In the light of recently discovered possible chicanery on the part of Mark Geier and his dubious IRB, I found this report by John Leavitt very interesting:
My interest in inserting bacterial genes into mammalian cells stemmed from a paper published in Nature in 1971 by NIH scientists, Carl Merril, Mark Geier, and John Petricciani, entitled “Bacterial Virus Gene Expression in Human Cells.” (Nature 233:398-400). Merril and colleagues presented experiments that claimed to show that a bacterial gene encoding galactosyltransferase, transduced into a bacteriophage DNA molecule, could be ‘transfected’ into human fibroblasts taken from patients with the genetic disease, galactosemia. In otherwords, the authors claimed to have repaired a human genetic defect with a bacterial gene – the only kind of gene that could be isolated at that time. Their initial manuscript was rejected by Nature because the reviewers needed direct evidence that the bacteriophage gene was actually transcribed within mammalian cells. Mark Geier, a latecomer in Merril’s lab saw the prospect of getting his name on an important paper by performing this experiment – not an easy experiment to perform in those days. Nevertheless, Geier quickly produced RNA hybridization experiments that demonstrated that the bacterial transcripts of the galactosyltransferase gene were being synthesized. This experiment was added to the Nature manuscript naively by Merril, the manuscript was resubmitted, and then published by Nature. The publication of this paper made national news. Since this came from NIH (National Institute of Mental Health) just up the street from the White House, President Nixon took notice and awarded Carl Merril with a small presidential grant to help fund his laboratory. There was wide skepticism about this work among scientists in the field and the experiments in this paper were never reproduced although numerous labs tried. In 1976, in my final days in the Ts’o lab, I struck up a short collaboration with Carl Merril, who later became a longtime friend and productive investigator at NIH. Together we devised a rigorous experiment to determine if bacterial genes could be expressed in mammalian cells using the same type of approach taken later by Paul Berg – but without an essential recombinant mammalian gene promoter driving the expression of the bacterial gpt gene. We found no evidence of expression of the bacterial gene although we did find rare genetic revertants of the mutant mouse hprt gene already present in the cell. This more positive story was published much to Merril’s chagrin by Leavitt and Milman in Experimental Cell Research (123:402-406, 1979).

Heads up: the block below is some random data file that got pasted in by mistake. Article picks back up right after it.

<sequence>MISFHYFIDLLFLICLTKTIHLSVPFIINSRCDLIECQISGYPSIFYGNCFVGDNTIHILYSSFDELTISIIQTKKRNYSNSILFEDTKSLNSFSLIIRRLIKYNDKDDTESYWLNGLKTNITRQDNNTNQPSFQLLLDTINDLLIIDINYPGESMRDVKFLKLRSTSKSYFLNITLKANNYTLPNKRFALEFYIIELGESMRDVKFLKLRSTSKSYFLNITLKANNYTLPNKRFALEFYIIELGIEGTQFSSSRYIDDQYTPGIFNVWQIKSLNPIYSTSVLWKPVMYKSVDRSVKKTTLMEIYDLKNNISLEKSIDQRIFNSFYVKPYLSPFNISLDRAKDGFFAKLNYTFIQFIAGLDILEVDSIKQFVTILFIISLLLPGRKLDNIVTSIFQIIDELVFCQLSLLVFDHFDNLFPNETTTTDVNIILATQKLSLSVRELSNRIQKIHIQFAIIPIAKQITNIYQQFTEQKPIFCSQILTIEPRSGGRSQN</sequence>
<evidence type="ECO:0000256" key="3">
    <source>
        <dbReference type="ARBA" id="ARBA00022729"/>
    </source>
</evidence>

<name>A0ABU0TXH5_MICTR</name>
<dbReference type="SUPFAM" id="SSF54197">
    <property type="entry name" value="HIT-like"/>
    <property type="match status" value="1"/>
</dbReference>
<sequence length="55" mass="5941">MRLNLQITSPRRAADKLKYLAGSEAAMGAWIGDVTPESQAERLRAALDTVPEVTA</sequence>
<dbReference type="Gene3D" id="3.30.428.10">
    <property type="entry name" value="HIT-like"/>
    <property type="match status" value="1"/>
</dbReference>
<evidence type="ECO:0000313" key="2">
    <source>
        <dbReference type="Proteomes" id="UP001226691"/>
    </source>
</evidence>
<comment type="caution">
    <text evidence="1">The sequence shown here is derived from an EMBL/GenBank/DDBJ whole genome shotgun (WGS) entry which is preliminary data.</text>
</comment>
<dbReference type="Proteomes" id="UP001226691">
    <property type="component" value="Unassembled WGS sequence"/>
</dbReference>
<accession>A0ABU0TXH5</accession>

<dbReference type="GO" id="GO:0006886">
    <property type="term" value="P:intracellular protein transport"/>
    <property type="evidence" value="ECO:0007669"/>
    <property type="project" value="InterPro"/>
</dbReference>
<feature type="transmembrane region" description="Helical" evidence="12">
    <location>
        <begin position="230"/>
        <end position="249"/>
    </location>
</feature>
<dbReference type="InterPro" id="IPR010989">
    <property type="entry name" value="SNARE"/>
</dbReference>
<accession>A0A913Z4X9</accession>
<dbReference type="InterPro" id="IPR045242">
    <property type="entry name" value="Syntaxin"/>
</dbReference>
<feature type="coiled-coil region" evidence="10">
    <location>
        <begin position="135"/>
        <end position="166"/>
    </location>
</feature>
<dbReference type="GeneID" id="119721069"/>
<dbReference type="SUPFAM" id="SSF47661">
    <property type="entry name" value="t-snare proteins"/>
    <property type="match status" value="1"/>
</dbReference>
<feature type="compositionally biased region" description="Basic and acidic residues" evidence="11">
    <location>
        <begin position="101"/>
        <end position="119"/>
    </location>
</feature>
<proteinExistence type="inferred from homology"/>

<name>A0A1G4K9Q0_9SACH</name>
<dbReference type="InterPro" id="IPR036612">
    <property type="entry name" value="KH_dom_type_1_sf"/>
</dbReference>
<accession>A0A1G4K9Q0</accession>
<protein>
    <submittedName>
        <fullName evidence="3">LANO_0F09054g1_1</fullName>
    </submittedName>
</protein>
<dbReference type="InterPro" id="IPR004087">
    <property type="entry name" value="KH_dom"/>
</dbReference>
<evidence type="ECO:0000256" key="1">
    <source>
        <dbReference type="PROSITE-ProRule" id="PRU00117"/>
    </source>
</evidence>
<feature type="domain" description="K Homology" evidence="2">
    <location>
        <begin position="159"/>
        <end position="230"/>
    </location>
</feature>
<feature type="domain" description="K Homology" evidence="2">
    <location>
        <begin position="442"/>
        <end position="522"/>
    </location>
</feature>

Yes, it’s the same Dr. Mark Geier, who, according to his CV, was at the NIH from 1969-1978, and this seems to be the paper to which the entry above refers. I don’t know if the charge above is true or not, and inability to reproduce an experiment does not always indicate fraud. (Indeed, for a while back in 1998-1999, when the angiogenesis inhibitors angiostatin and endostatin were being touted as new “cures” for cancer, many complaints were made that the work of one of my research heroes, Judah Folkman, couldn’t be reproduced in other labs. However, ultimately, it turned out that this problem was due to subtle factors that weren’t always apparent in the paper, and Dr. Folkman was always willing to help researchers who were having difficulty reproducing any of his published results. Ultimately, he was validated and his results verified by a number of researchers.)
Even so, you have to wonder about this incident, even 35 years later. If true, was it the beginning of a pattern?